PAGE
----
It’s also interesting to see the breakdown of asset types across the investment trust industry. As the chart below reveals, of the total assets under management of £197 billion as at the end of June 2020, over 45% was invested in equities. Beyond that, the asset mix is relatively broad with no other asset type representing more than 10% of the industry total.1


1. Source: AIC, 28/07/20


Making your final selection

By using the AIC’s sector information you should now have a good feel for the type of trust which best suits your needs, and therefore the relevant sector(s) to consider. The next stage is to identify the best performers within those sectors. You can do this by, again, reviewing the wealth of past performance data within the AIC’s website and/or by visiting the websites of the trusts themselves (whilst remembering that past performance isn’t an indicator of future performance) and undertaking as much research as you can: study the factsheet, listen to any investment commentaries from the fund manager, analyse the trust’s major holdings and download the latest annual and half-year reports.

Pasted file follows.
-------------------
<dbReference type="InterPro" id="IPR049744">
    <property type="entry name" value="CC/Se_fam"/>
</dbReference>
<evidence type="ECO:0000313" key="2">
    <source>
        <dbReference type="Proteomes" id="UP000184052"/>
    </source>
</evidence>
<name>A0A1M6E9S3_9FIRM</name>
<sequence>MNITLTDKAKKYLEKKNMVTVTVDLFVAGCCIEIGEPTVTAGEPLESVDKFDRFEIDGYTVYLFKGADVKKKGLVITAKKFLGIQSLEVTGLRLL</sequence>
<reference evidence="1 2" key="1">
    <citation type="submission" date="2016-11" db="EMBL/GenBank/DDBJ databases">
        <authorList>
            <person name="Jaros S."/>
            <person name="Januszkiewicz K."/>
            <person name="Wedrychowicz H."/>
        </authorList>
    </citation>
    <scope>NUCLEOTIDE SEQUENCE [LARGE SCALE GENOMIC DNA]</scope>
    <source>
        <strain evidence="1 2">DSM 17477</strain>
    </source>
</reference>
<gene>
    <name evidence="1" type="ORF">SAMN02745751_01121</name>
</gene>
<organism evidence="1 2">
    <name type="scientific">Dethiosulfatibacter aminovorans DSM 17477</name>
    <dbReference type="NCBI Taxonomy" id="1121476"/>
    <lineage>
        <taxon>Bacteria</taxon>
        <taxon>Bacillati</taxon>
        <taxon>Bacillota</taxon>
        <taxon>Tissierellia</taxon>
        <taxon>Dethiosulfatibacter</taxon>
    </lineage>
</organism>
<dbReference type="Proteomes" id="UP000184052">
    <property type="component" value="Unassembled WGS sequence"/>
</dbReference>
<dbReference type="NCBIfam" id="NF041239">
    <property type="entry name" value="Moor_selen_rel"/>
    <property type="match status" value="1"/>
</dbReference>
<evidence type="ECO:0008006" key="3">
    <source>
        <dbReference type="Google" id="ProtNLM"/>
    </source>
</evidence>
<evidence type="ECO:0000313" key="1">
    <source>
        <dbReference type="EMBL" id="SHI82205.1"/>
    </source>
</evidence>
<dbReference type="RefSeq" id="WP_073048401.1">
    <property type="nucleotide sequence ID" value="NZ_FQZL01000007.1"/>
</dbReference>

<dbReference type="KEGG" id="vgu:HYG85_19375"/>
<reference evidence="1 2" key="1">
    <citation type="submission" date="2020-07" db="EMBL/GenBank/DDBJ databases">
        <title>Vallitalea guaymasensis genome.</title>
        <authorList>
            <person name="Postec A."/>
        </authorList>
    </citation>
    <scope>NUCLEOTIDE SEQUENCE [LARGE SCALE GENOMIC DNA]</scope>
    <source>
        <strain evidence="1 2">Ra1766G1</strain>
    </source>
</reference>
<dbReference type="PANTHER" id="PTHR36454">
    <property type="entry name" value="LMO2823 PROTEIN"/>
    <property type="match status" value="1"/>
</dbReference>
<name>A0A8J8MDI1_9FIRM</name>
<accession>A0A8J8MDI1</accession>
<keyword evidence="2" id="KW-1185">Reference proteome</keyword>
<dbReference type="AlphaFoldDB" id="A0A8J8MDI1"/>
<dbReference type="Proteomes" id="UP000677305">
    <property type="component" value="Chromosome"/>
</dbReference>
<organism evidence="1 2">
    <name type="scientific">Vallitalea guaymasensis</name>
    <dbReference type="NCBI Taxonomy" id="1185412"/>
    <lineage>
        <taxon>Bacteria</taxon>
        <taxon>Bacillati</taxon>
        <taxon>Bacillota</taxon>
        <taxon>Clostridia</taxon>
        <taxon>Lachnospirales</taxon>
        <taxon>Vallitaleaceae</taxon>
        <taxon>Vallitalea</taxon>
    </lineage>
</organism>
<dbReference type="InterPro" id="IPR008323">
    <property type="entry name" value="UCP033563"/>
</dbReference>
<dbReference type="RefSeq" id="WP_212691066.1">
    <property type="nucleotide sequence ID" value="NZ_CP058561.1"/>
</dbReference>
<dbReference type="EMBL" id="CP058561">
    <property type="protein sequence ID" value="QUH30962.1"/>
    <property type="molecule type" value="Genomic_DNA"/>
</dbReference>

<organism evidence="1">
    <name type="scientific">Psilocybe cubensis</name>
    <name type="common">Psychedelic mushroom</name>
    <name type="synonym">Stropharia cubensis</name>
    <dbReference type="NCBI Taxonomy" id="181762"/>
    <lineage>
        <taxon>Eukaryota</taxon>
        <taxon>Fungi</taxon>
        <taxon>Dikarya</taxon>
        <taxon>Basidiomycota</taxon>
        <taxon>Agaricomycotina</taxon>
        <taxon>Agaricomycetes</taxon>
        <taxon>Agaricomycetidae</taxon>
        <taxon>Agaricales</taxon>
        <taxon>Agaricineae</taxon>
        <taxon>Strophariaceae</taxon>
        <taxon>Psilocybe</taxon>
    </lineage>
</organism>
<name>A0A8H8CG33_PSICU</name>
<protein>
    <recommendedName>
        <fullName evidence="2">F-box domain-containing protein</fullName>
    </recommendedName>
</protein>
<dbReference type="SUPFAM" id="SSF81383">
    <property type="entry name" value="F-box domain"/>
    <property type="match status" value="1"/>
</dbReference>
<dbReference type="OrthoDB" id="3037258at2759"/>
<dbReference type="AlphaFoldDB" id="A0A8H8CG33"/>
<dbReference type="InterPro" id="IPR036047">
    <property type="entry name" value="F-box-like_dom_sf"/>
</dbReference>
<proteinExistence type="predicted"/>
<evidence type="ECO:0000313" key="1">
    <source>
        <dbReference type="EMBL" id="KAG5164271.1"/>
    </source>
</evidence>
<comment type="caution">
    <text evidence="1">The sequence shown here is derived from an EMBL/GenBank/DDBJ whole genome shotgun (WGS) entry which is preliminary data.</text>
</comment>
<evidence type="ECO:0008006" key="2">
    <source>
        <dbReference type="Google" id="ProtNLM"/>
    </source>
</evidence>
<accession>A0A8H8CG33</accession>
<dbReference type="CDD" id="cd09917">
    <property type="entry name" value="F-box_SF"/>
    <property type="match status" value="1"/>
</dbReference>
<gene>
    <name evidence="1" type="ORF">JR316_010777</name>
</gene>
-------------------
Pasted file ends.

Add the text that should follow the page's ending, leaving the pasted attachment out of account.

Find out more about investment trusts:


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The views and opinions expressed by the author, DIY Investor Magazine or associated third parties may not necessarily represent views expressed or reflected by EQi.

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The value of investments can fall as well as rise and any income from them is not guaranteed and you may get back less than you invested. Past performance is not a guide to future performance.